The substrate 201 is typically annealed to activate the dopant used in forming the active regions 213 and to improve the distribution of the dopant in the substrate 201. The dopant typically tends to diffuse into the substrate 201 due to the anneal. Where the liner 207 is an oxygen-rich region (e.g. a silicon dioxide region), the oxygen-rich region defines the depth of the active regions 213 by inhibiting the dopant from diffusing through the oxygen-rich region.

Where the liner 207 is formed by implanting a liner dopant having a conductivity type opposite that of the active region dopant, the liner dopant defines the depth of the active region 213 by counteracting the presence of the charge carriers introduced by the active region dopant. For example, with an NMOS, a p-type liner dopant in the liner 209 is used to counteract the charge carriers introduced by an n-type active region dopant, thereby defining the depth of active region 213.

Following the anneal of the active region dopants, fabrication of the semiconductor device may continue with well-known processing steps such as silicidation, contact formation, and so forth, to complete the device structure.

Using the above process, a semiconductor device can be fabricated having a liner defining the active region junction depth. The use of a liner can, for example, allow the formation of shallower active region junction depths as compared to conventional processes. For example, active regions having junction depths ranging from about 0.03 to 0.1 micron can be formed using the above process. Shallower junctions in turn can increase device performance by, for example, increasing the drive current of the device. The liner can additionally, for example, inhibit the flow of hot charge carriers between, for example, the drain and a grounded portion of the device.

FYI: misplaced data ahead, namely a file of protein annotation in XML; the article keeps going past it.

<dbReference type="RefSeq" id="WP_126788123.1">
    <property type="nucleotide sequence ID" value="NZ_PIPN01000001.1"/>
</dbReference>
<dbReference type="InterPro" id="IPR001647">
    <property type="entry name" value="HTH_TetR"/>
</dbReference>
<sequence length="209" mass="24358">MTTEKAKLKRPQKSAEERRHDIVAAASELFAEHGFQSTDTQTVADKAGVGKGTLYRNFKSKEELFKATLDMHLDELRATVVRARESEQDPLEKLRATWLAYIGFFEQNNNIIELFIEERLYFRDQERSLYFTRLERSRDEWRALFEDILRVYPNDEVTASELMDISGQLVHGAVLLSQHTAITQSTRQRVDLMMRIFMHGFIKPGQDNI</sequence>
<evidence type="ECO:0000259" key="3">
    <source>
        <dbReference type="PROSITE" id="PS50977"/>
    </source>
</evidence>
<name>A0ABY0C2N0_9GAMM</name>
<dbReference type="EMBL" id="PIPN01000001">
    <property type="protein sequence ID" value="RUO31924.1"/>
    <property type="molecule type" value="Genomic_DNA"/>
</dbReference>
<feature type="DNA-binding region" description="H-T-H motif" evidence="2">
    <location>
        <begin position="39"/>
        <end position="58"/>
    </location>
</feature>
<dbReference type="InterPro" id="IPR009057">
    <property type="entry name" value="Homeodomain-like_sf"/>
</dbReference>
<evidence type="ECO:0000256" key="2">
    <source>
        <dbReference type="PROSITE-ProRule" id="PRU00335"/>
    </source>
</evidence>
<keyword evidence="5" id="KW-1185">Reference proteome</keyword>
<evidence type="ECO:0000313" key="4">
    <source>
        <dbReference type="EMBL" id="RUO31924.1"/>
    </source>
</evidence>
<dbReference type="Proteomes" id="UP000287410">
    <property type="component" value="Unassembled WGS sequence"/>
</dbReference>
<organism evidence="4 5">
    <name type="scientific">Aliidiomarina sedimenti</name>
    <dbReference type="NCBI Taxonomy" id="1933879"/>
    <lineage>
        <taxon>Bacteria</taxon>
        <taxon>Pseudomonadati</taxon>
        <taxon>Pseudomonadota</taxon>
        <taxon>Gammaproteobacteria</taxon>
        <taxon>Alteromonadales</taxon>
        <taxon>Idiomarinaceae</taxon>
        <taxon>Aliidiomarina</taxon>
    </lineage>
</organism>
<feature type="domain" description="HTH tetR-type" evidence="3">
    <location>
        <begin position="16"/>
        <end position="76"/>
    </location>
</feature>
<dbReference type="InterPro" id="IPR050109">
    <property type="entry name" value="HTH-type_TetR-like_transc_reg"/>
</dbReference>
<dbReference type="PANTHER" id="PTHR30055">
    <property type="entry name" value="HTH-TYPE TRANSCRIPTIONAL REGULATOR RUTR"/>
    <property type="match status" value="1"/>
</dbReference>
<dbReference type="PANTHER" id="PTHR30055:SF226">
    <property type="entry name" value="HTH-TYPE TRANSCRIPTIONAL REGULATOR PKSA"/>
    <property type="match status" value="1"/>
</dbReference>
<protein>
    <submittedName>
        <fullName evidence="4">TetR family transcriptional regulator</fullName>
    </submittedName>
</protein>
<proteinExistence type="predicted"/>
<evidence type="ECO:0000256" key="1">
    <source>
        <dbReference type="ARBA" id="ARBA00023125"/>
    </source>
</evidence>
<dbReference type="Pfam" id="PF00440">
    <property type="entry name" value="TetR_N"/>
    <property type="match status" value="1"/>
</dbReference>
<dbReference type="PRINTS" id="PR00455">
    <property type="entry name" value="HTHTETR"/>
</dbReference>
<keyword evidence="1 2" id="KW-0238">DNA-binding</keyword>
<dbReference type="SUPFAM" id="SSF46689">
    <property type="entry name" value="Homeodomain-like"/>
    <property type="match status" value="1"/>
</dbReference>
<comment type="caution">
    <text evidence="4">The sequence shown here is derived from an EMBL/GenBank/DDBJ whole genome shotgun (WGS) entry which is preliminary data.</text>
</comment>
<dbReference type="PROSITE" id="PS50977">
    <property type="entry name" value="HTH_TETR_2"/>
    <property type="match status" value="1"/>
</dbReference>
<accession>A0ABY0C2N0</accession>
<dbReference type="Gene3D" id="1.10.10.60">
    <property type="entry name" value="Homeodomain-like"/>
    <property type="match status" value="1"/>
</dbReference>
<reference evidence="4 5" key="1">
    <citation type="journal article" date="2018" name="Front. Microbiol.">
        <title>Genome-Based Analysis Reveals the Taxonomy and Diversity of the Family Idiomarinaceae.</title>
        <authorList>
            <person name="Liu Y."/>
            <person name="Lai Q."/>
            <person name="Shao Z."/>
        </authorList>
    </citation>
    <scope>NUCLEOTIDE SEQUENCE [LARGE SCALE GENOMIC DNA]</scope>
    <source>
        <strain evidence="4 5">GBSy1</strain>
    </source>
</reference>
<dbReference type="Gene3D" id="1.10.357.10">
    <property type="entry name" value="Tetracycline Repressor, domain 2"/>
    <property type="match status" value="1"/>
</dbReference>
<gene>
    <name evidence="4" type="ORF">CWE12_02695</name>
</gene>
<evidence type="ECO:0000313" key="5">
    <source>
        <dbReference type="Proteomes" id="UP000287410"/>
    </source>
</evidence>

The present invention is applicable to the fabrication of a number of different devices which may benefit from the use of a liner to define active region junction depth. Such devices include, but are not limited to, MOS, CMOS, and BiCMOS structures. Accordingly, the present invention cannot be considered limited to the particular examples described above, but rather should be understood to cover all aspects of the invention as fairly set out in the attached claims. Various modifications, equivalent processes, as well as numerous structures to which the present invention may be applicable will be readily apparent to those of skill in the art to which the present invention is directed, upon review of the present specification. The claims are intended to cover such modifications and devices.

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Referenced by
Citing PatentFiling datePublication dateApplicantTitle
US6190982 *Jan 28, 2000Feb 20, 2001United Microelectronics Corp.Method of fabricating a MOS transistor on a semiconductor wafer
US6680243 *Jun 29, 2001Jan 20, 2004Lsi Logic CorporationShallow junction formation
Classifications
U.S. Classification438/305, 438/301, 257/E29.063, 257/E21.335, 438/303, 257/E29.021
International ClassificationH01L21/265, H01L29/10, H01L29/06, H01L21/336
Cooperative ClassificationH01L29/0653, H01L21/26506, H01L29/6659, H01L29/1083
European ClassificationH01L29/66M6T6F11B3, H01L21/265A, H01L29/10F2B2, H01L29/06B3C2
Legal Events
DateCodeEventDescription
Oct 5, 2004FPExpired due to failure to pay maintenance fee
Effective date: 20040808
Aug 9, 2004LAPSLapse for failure to pay maintenance fees
Feb 25, 2004REMIMaintenance fee reminder mailed
May 29, 2001CCCertificate of correction
Dec 19, 1997ASAssignment
Owner name: ADVANCED MICRO DEVICES, TEXAS
Free format text: ASSIGNMENT OF ASSIGNORS INTEREST;ASSIGNORS:GARDNER, MARK I.;WRISTERS, DERICK;FULFORD, H. JIM;REEL/FRAME:008936/0850;SIGNING DATES FROM 19971217 TO 19971218